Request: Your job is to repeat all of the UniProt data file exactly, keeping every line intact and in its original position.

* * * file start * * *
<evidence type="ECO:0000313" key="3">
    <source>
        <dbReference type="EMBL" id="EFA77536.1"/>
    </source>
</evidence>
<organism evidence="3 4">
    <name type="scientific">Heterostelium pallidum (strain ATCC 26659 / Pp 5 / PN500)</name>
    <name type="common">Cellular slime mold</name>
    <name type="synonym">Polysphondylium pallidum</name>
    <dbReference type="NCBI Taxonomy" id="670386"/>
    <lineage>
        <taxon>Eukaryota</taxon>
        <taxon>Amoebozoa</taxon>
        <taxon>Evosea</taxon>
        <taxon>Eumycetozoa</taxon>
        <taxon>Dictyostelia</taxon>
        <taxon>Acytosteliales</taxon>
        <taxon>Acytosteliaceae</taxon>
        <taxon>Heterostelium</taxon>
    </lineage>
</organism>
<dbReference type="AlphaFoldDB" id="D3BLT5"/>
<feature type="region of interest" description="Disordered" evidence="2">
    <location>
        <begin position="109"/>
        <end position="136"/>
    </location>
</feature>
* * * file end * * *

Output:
<evidence type="ECO:0000313" key="3">
    <source>
        <dbReference type="EMBL" id="EFA77536.1"/>
    </source>
</evidence>
<organism evidence="3 4">
    <name type="scientific">Heterostelium pallidum (strain ATCC 26659 / Pp 5 / PN500)</name>
    <name type="common">Cellular slime mold</name>
    <name type="synonym">Polysphondylium pallidum</name>
    <dbReference type="NCBI Taxonomy" id="670386"/>
    <lineage>
        <taxon>Eukaryota</taxon>
        <taxon>Amoebozoa</taxon>
        <taxon>Evosea</taxon>
        <taxon>Eumycetozoa</taxon>
        <taxon>Dictyostelia</taxon>
        <taxon>Acytosteliales</taxon>
        <taxon>Acytosteliaceae</taxon>
        <taxon>Heterostelium</taxon>
    </lineage>
</organism>
<dbReference type="AlphaFoldDB" id="D3BLT5"/>
<feature type="region of interest" description="Disordered" evidence="2">
    <location>
        <begin position="109"/>
        <end position="136"/>
    </location>
</feature>